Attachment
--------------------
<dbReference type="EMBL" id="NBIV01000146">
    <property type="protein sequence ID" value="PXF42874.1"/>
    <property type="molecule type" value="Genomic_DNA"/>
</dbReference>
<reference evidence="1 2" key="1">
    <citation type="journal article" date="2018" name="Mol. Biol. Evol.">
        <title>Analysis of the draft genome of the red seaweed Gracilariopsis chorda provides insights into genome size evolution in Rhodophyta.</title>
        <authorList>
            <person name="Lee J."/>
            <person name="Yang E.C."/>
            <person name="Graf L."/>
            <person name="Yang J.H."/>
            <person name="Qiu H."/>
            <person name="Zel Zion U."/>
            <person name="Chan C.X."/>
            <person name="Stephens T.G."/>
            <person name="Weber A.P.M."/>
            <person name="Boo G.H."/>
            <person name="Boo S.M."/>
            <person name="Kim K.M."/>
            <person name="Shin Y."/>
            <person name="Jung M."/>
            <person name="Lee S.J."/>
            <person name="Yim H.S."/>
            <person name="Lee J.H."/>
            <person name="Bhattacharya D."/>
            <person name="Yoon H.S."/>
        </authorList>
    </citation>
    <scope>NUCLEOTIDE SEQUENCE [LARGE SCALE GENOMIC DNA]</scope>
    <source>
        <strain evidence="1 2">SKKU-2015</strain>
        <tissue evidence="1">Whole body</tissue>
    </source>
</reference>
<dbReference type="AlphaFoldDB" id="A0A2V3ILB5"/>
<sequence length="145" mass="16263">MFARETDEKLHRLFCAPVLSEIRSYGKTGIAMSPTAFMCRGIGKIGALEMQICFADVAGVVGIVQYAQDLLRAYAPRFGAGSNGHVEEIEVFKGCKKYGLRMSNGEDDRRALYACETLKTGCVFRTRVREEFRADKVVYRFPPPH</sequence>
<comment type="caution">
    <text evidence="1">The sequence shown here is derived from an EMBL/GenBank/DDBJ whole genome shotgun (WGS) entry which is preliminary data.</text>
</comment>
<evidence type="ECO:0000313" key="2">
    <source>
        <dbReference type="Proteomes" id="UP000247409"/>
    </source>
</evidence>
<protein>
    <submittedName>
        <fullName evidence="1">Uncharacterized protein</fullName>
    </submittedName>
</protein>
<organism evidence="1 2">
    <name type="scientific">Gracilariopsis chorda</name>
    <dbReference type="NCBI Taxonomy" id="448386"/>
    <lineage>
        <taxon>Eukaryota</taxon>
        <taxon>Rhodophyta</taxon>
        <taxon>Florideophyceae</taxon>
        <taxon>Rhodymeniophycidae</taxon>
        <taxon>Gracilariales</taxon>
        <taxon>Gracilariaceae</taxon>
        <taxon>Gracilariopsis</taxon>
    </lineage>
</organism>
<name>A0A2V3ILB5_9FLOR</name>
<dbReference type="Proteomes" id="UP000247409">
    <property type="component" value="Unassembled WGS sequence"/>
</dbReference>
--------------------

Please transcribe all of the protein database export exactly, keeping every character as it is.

<dbReference type="EMBL" id="NBIV01000146">
    <property type="protein sequence ID" value="PXF42874.1"/>
    <property type="molecule type" value="Genomic_DNA"/>
</dbReference>
<reference evidence="1 2" key="1">
    <citation type="journal article" date="2018" name="Mol. Biol. Evol.">
        <title>Analysis of the draft genome of the red seaweed Gracilariopsis chorda provides insights into genome size evolution in Rhodophyta.</title>
        <authorList>
            <person name="Lee J."/>
            <person name="Yang E.C."/>
            <person name="Graf L."/>
            <person name="Yang J.H."/>
            <person name="Qiu H."/>
            <person name="Zel Zion U."/>
            <person name="Chan C.X."/>
            <person name="Stephens T.G."/>
            <person name="Weber A.P.M."/>
            <person name="Boo G.H."/>
            <person name="Boo S.M."/>
            <person name="Kim K.M."/>
            <person name="Shin Y."/>
            <person name="Jung M."/>
            <person name="Lee S.J."/>
            <person name="Yim H.S."/>
            <person name="Lee J.H."/>
            <person name="Bhattacharya D."/>
            <person name="Yoon H.S."/>
        </authorList>
    </citation>
    <scope>NUCLEOTIDE SEQUENCE [LARGE SCALE GENOMIC DNA]</scope>
    <source>
        <strain evidence="1 2">SKKU-2015</strain>
        <tissue evidence="1">Whole body</tissue>
    </source>
</reference>
<dbReference type="AlphaFoldDB" id="A0A2V3ILB5"/>
<sequence length="145" mass="16263">MFARETDEKLHRLFCAPVLSEIRSYGKTGIAMSPTAFMCRGIGKIGALEMQICFADVAGVVGIVQYAQDLLRAYAPRFGAGSNGHVEEIEVFKGCKKYGLRMSNGEDDRRALYACETLKTGCVFRTRVREEFRADKVVYRFPPPH</sequence>
<comment type="caution">
    <text evidence="1">The sequence shown here is derived from an EMBL/GenBank/DDBJ whole genome shotgun (WGS) entry which is preliminary data.</text>
</comment>
<evidence type="ECO:0000313" key="2">
    <source>
        <dbReference type="Proteomes" id="UP000247409"/>
    </source>
</evidence>
<protein>
    <submittedName>
        <fullName evidence="1">Uncharacterized protein</fullName>
    </submittedName>
</protein>
<organism evidence="1 2">
    <name type="scientific">Gracilariopsis chorda</name>
    <dbReference type="NCBI Taxonomy" id="448386"/>
    <lineage>
        <taxon>Eukaryota</taxon>
        <taxon>Rhodophyta</taxon>
        <taxon>Florideophyceae</taxon>
        <taxon>Rhodymeniophycidae</taxon>
        <taxon>Gracilariales</taxon>
        <taxon>Gracilariaceae</taxon>
        <taxon>Gracilariopsis</taxon>
    </lineage>
</organism>
<name>A0A2V3ILB5_9FLOR</name>
<dbReference type="Proteomes" id="UP000247409">
    <property type="component" value="Unassembled WGS sequence"/>
</dbReference>